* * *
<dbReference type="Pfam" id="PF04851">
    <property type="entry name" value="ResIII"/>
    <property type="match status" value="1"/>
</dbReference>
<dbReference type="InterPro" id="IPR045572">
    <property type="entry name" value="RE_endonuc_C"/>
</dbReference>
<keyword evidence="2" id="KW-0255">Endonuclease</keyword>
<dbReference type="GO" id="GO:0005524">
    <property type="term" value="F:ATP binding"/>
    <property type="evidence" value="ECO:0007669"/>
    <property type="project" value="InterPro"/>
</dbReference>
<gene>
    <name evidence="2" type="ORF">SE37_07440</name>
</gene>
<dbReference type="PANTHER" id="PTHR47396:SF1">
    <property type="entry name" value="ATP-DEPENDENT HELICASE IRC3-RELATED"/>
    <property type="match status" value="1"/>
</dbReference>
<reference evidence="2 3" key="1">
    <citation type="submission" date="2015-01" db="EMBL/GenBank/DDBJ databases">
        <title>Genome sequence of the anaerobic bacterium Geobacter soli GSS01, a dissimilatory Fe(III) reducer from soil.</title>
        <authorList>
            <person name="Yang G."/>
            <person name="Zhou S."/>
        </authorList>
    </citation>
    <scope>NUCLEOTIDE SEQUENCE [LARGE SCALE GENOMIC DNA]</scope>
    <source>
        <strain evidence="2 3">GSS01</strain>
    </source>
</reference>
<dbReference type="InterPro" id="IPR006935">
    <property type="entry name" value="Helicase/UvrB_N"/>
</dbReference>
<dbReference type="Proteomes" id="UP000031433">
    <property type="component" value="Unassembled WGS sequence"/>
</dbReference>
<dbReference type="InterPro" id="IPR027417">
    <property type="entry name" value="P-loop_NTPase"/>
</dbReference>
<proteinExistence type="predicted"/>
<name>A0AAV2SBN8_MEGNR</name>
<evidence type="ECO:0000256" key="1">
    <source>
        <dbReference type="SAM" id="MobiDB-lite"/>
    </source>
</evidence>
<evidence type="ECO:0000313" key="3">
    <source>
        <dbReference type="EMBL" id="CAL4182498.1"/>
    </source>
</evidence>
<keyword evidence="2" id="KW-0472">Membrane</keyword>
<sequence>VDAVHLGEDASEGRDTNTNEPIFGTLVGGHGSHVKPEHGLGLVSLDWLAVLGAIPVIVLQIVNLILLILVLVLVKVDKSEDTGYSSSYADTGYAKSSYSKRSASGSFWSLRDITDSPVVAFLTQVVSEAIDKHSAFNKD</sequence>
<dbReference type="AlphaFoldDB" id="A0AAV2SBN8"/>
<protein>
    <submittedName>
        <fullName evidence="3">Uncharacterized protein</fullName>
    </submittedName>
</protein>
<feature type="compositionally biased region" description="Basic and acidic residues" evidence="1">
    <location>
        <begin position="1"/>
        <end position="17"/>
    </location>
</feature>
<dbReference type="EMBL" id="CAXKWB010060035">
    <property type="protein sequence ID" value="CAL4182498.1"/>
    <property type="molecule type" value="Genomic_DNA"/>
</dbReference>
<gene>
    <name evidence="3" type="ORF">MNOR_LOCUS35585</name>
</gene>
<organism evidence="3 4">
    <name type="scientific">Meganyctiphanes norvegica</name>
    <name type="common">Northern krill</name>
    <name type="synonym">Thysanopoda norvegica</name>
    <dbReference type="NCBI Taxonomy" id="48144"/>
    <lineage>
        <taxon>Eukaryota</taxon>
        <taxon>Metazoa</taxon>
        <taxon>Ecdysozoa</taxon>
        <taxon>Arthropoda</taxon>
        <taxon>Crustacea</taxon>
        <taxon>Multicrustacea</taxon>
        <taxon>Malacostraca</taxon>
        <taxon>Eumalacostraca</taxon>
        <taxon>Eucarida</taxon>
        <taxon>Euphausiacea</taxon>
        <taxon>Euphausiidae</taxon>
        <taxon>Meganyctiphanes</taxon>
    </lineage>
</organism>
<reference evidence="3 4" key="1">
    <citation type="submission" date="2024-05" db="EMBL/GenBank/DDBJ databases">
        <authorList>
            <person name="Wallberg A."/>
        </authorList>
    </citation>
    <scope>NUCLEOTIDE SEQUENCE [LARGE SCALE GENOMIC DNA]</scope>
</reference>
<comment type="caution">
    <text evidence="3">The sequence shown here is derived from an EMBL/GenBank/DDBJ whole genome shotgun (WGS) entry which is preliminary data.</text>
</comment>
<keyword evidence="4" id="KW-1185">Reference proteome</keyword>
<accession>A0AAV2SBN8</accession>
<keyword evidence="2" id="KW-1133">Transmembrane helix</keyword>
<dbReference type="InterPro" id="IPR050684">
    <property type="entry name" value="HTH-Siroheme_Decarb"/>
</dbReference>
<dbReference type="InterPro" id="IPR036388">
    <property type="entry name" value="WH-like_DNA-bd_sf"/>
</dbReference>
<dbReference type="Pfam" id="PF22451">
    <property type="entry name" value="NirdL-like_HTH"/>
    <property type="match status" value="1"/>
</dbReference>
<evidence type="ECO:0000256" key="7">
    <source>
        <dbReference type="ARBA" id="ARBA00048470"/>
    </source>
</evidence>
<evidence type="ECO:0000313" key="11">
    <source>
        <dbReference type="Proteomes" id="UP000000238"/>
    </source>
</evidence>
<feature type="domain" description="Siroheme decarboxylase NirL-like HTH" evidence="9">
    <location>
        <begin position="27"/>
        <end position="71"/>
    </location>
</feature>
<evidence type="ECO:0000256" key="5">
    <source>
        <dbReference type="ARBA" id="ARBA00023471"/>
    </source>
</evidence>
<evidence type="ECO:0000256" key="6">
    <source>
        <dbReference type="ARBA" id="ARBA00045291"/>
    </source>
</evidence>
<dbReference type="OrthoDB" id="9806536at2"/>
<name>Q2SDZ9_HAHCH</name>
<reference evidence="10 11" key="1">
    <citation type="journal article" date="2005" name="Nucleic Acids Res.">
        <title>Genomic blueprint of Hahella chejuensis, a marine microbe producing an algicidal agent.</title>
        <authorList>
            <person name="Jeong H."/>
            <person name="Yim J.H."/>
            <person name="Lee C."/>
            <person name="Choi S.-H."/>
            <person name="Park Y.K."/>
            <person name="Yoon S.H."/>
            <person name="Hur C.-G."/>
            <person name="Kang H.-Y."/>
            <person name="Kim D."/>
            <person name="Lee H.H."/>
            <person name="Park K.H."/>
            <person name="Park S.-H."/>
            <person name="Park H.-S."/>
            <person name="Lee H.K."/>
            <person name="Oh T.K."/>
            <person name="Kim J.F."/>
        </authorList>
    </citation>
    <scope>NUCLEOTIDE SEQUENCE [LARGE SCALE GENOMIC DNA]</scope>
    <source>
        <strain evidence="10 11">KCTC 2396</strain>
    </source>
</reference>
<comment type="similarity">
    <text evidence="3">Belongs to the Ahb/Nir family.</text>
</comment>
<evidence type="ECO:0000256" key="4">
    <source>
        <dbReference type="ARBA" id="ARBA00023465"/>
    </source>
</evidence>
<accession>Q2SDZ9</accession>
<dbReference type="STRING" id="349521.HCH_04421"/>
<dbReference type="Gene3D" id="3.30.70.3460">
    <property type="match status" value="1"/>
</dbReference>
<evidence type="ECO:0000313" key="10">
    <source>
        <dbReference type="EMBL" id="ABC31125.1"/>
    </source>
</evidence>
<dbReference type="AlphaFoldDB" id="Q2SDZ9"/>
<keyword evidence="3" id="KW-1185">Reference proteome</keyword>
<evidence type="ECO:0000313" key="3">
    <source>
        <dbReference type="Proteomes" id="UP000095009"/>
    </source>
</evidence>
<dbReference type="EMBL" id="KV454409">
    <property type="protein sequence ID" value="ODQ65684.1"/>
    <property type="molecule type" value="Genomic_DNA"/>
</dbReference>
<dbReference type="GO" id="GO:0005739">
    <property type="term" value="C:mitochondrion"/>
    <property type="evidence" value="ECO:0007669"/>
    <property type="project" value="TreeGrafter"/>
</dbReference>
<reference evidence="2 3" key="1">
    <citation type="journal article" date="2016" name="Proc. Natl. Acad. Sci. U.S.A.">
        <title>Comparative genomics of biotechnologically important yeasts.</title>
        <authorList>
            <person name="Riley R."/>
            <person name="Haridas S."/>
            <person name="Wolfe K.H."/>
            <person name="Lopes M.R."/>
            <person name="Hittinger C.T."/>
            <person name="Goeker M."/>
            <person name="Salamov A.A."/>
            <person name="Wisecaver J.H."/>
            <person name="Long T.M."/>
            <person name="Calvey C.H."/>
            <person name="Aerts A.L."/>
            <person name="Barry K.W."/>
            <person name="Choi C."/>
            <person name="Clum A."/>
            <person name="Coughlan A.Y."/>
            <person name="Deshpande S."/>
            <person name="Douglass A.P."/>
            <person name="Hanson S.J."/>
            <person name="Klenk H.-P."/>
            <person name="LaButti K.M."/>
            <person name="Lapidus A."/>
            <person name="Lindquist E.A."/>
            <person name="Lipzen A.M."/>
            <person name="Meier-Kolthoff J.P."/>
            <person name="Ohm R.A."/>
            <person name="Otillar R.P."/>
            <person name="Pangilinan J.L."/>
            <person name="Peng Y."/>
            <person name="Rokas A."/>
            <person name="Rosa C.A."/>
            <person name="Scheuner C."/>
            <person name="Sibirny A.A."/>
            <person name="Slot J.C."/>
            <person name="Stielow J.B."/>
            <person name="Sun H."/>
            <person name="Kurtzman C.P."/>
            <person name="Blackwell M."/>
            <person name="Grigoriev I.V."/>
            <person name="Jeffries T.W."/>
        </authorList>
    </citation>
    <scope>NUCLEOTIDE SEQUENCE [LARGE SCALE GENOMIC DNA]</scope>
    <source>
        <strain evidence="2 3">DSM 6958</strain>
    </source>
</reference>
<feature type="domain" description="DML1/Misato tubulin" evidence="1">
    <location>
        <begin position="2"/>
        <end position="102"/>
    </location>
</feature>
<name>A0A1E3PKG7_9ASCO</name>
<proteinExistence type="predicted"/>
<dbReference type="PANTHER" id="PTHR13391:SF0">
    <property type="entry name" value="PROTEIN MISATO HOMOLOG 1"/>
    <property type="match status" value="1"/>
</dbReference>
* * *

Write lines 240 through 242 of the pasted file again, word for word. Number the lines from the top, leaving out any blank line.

            <person name="Peng Y."/>
            <person name="Rokas A."/>
            <person name="Rosa C.A."/>